Social capital in modern, conflicted Iraq : its characteristics, dynamics and effects at the micro level of Iraqi society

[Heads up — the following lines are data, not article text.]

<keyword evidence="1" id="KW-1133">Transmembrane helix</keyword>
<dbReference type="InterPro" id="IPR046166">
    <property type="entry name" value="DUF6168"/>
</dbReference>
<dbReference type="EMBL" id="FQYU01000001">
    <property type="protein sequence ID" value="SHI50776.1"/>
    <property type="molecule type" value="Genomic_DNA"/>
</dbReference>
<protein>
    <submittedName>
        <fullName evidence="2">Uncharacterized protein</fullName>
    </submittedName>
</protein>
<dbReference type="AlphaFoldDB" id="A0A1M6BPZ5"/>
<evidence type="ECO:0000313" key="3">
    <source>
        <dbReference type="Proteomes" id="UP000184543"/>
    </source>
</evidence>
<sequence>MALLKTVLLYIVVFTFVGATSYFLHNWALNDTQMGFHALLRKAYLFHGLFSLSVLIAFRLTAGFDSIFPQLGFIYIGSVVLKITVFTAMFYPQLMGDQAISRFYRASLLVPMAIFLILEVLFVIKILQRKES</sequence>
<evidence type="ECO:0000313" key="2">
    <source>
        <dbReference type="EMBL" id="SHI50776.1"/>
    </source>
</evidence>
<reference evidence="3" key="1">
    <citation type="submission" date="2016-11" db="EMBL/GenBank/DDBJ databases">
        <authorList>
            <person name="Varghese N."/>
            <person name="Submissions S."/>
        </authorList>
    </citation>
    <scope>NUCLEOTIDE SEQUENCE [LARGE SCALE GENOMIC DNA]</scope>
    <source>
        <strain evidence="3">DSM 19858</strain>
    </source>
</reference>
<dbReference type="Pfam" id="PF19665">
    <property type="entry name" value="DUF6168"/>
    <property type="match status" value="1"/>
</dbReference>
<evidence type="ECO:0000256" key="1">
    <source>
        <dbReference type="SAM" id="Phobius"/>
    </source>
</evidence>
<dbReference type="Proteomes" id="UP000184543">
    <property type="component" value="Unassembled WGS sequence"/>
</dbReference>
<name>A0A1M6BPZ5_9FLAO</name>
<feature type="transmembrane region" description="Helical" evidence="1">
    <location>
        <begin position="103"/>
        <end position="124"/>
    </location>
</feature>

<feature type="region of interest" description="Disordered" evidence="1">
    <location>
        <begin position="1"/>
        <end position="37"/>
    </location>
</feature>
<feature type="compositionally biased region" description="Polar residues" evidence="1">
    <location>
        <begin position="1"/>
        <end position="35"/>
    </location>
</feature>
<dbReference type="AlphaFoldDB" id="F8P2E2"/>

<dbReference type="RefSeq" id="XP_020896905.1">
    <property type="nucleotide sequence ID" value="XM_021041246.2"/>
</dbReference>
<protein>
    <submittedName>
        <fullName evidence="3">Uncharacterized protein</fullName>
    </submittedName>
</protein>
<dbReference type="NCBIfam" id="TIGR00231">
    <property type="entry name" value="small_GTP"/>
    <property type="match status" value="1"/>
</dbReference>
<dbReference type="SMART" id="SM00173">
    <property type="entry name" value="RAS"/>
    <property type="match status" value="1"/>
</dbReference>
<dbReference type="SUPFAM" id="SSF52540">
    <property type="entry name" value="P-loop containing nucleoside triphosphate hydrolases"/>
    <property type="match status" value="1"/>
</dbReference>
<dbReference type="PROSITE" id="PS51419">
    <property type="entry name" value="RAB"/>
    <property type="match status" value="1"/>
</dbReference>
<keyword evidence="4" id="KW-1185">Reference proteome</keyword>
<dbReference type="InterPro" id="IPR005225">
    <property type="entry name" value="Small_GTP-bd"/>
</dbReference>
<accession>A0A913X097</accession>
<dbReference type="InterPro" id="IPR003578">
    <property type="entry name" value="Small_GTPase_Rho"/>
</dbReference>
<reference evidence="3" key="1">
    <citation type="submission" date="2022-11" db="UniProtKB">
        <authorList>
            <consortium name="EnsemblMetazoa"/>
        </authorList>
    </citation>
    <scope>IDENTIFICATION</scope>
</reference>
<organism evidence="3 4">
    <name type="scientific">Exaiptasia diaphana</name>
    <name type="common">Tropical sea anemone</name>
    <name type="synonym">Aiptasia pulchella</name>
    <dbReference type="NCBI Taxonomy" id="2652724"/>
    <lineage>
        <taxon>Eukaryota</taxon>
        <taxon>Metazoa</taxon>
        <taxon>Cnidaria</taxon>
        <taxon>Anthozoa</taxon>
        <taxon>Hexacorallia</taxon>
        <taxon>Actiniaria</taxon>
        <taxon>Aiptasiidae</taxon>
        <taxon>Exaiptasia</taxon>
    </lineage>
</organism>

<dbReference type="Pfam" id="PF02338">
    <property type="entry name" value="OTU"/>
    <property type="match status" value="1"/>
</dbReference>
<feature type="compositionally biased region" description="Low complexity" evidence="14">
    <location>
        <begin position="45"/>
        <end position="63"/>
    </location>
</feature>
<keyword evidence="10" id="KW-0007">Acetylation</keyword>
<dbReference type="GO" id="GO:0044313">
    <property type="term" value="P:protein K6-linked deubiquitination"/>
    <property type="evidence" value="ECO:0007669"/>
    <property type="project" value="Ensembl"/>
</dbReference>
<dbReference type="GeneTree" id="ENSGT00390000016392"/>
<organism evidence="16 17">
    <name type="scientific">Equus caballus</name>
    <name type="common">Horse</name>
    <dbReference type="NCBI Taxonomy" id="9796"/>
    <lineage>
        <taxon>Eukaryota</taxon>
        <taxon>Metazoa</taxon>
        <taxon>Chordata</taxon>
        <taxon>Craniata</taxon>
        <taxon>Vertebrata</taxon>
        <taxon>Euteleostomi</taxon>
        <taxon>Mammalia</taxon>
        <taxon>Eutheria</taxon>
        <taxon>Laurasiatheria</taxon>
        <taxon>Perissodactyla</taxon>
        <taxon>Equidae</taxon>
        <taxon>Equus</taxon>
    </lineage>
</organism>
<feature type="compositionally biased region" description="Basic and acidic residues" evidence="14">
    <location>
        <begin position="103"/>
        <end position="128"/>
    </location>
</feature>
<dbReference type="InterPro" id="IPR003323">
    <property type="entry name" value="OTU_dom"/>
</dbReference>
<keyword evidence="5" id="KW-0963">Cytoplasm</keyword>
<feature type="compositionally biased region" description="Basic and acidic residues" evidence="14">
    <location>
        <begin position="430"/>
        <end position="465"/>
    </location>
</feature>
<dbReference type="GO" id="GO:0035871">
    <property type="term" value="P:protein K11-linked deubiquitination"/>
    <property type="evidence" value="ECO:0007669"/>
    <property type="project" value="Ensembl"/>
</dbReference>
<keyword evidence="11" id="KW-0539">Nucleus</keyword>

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The thesis reports the results of a study of social capital in the nation state of Iraq. It specifically examines social capital activity at the individual micro level of the ordinary lives of Iraqi citizens. It identifies the dominant social networks within Iraq, and the kinds of benefits obtained from these networks at the individual and collective level. Utilising a qualitative iterative research design that involved focus group discussions with Iraqis in the Australian diaspora, a series of Tele-interviews with selected participants in Iraq, and finally a number of clarifying interviews with selected Iraqis in Iraq and Australia, the study was able produce rich sets of empirical data. It found that virtually all Iraqis are members of up to three different types of social networks: Their Family networks in which they are born and in which they acquire a set of special reciprocal behaviours based on norms special to Iraqis; their separate Personal networks of friends and neighbours; and their Constrained social networks, such as work networks, in institutional settings where organisational rules may also apply. These networks were based on trusting interpersonal relationships of varying strengths. In this process the religious and ethnic backgrounds of the fellow members of their networks were irrelevant. Iraqi social networks crossed sectarian divides. This multiple membership characteristic meant that benefits from one network could be brought into another network in bridging social capital transactions. The study further found that in their social networks, Iraqis exchange a range of benefits which may be unique to Iraqi society. These were classified as qualitatively-different benefits of emotional support, informational and, at higher levels, practical and material support. The determinant of the benefits are the social settings of the transactions – and the external intrusive social contexts which may require help for threatened members of social networks. The study found that these benefits and the underlying willingness of Iraqis to provide them comprised the social capital assets of Iraq. Needy members could access benefits immediately. But as a latent community resource, this social capital could only be mobilised by trusted facilitators for an agreed community benefit. Personal trust was found to be a necessary pre-condition for forming social capital, but a lack of social and institutional trust, common in Iraq today, hindered the mobilisation of the community pools of social capital. Generally social capital transaction activity was found to be vibrantly alive and flourishing in Iraq, but only at the individual micro-level of the society, with consequent implications for Iraqi social planners.
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